The first time Spinefarm Records reps went to a Royal Thunder gig, their guitarist Josh Weaver bolted from the stage mid-song and— before making it to the bathroom—unleashed a torrent of diarrhea and vomit that brought the hard-rock band’s set to a halt.
Fortunately for Royal Thunder, Spinefarm was already so sold on the Atlanta quartet that the label signed them anyway. The band’s 2015 album, Crooked Doors, appeared on a slew of album-of-the-year lists, thanks to its groovy update on Southern classic rock and metal. And shortly after its release, Royal Thunder were released from their previous contract with Relapse Records.
Royal Thunder formed in 2007, and self-recorded and released an EP a couple of years later, getting some good exposure on a variety of heavy-rock fronts.
The band signed to Relapse in 2010 and drew comparisons to Led Zeppelin, Black Sabbath and Heart with their CVI debut in 2012.
“The idea of selling out an arena sounds terrifying.”
Royal Thunder toured heavily in support of that release, entrenching themselves nationally. Between that time and the April 2015 release of Crooked Doors, Spinefarm started keeping tabs on the band and were at the ready when the Relapse contract ended. “Not even a week later, Spinefarm said, ‘Come with us,’” bassist Mlny Parsonz recalls.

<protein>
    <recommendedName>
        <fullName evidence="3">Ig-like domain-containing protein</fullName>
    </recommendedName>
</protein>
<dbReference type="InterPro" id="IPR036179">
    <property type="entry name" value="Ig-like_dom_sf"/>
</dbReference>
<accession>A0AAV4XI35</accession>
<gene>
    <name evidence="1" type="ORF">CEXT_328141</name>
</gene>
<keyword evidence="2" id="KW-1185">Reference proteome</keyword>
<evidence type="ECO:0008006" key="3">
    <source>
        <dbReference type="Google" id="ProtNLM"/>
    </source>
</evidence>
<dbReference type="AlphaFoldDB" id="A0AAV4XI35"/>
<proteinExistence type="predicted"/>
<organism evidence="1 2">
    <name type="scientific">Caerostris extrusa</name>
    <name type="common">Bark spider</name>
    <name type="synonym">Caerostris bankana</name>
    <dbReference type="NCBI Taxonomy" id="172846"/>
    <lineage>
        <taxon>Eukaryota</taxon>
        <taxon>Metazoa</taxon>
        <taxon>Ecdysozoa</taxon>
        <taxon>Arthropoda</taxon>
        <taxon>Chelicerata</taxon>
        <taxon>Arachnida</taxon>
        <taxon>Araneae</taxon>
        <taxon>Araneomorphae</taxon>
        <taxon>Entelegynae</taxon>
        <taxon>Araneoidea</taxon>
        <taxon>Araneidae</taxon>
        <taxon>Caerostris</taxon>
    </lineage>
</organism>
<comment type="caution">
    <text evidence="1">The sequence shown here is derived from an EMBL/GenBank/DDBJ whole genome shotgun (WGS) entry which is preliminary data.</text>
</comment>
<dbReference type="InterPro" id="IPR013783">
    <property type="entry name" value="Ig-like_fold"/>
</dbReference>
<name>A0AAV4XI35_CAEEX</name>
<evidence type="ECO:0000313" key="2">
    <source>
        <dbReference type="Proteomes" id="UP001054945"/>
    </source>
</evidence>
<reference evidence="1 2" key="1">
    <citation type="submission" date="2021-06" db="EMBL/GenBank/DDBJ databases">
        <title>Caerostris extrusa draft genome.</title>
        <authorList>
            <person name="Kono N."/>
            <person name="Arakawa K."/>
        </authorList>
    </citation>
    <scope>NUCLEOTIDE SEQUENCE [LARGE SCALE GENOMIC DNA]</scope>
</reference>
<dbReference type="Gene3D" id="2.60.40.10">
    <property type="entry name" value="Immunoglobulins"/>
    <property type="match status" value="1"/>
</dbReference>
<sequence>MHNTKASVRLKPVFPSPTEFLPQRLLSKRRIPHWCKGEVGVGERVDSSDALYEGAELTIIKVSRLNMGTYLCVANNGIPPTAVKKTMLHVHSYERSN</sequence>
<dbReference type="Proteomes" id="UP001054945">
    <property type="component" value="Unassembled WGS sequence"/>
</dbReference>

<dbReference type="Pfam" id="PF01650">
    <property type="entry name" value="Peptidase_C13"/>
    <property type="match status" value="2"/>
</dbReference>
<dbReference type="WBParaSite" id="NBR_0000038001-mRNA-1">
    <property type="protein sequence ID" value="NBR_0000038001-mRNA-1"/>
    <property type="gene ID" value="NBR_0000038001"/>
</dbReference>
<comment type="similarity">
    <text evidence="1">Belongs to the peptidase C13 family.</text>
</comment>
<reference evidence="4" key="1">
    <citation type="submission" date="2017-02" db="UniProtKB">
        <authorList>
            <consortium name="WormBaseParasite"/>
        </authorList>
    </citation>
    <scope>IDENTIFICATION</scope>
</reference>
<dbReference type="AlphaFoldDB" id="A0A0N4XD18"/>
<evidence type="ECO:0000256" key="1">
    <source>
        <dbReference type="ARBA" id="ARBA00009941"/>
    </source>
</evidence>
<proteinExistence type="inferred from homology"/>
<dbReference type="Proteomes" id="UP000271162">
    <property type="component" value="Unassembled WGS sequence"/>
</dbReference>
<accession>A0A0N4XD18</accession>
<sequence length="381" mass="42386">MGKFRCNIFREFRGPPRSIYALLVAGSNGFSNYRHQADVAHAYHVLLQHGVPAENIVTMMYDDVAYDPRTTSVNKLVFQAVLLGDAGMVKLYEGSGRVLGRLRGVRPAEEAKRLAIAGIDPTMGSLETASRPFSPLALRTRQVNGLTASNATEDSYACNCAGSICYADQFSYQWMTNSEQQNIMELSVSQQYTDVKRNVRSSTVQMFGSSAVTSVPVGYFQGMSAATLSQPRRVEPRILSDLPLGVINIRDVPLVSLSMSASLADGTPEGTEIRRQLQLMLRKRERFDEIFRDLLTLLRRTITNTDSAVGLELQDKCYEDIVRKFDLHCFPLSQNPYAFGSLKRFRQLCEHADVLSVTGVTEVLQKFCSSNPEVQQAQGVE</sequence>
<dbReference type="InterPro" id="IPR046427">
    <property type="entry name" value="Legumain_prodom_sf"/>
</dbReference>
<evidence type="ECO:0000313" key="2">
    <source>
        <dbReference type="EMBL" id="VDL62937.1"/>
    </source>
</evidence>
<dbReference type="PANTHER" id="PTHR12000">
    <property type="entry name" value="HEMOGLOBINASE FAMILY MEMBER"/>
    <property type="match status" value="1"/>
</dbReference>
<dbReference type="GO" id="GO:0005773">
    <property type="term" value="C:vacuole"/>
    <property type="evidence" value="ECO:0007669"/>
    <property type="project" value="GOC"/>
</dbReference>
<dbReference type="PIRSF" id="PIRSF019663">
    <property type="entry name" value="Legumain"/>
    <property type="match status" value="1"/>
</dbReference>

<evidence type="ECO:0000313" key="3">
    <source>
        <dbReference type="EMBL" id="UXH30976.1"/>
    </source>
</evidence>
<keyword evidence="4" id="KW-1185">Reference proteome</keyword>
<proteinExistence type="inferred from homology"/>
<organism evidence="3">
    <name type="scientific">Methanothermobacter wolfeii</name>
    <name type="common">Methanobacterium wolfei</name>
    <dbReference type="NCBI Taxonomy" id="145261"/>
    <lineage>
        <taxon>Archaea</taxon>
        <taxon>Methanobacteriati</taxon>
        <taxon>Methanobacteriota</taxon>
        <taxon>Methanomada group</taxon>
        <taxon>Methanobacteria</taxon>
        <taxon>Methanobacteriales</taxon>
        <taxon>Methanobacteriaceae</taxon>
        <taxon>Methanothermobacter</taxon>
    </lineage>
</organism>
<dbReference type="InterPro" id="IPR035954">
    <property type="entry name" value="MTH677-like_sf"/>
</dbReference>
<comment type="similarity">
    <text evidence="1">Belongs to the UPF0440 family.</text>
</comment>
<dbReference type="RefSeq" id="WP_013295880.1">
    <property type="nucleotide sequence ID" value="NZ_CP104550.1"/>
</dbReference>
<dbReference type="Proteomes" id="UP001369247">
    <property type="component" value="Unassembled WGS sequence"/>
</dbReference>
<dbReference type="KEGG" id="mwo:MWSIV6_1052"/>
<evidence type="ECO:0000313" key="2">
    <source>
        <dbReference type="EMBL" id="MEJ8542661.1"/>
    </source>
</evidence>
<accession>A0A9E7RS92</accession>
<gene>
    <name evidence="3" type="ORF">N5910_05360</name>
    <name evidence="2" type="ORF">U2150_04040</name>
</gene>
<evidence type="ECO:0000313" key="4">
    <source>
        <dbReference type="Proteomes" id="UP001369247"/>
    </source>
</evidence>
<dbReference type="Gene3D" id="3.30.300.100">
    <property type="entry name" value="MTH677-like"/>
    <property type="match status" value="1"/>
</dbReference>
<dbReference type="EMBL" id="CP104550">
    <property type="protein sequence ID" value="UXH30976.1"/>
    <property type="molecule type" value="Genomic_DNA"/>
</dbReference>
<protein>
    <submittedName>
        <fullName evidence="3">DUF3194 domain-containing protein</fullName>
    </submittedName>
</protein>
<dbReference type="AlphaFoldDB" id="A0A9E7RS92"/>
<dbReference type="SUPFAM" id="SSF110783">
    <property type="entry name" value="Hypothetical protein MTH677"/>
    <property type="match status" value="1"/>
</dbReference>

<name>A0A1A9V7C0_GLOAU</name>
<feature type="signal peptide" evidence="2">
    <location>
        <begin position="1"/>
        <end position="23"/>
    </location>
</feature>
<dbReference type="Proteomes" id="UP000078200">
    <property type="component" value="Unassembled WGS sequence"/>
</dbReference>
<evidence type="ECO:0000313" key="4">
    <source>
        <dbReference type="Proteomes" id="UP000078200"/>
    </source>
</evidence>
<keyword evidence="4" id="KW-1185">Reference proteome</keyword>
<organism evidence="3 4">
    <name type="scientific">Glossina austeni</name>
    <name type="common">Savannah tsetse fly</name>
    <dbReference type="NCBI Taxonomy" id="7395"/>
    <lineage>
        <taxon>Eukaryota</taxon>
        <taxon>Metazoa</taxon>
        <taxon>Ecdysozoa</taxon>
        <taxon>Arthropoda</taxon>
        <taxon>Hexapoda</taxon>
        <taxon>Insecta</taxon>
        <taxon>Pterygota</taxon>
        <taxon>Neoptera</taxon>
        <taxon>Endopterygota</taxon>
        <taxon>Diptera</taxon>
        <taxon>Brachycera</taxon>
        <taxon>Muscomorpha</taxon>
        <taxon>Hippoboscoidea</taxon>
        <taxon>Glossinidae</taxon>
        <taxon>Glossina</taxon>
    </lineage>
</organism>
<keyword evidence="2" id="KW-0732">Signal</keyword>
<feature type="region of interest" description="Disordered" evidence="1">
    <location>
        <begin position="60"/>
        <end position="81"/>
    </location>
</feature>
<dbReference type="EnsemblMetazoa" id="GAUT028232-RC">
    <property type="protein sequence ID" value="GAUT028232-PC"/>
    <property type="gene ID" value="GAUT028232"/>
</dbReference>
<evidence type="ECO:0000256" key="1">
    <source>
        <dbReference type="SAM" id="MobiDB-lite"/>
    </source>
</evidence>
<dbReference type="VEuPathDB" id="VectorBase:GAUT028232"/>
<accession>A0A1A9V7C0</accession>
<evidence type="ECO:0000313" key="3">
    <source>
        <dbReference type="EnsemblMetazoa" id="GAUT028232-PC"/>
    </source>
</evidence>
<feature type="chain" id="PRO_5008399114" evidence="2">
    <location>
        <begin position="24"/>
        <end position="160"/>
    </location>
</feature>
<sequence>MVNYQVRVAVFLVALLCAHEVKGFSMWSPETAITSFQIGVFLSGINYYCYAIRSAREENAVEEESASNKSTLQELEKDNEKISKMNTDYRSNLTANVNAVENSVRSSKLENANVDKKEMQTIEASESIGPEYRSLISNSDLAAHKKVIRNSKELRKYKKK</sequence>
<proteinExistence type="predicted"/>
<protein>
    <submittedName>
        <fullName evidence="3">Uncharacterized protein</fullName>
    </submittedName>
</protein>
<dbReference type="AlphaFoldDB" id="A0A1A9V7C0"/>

The label flew the indie band to New York for meals and meetings, but insisted to the band that there was no pressure to sign right away. “They didn’t arm-wrestle us, but we knew when we left New York that we were on the same page,” Parsonz attests. “We waited close to a month to make sure it was what everyone wanted.”
In January, Royal Thunder inked the new deal and started recording demos for their third album with longtime producer Joey Jones. The singer says that, while Spinefarm has a larger staff than Relapse, Royal Thunder aren’t looking to grow exponentially anytime in the near future. “We don’t want this big huge thing, we just want to keep doing what we’re doing,” according to Parsonz. “The idea of selling out an arena sounds terrifying. We’re not ready for that. We want slow and steady growth.”
Royal Thunder are enjoying more stability now than ever before, as the band has had the same booking agent and manager for about three or four years. “It feels like now is the time where we’ve had the best team we’ve had behind us,” Parsonz says, “and that’s crucial to keeping our boat floating.”
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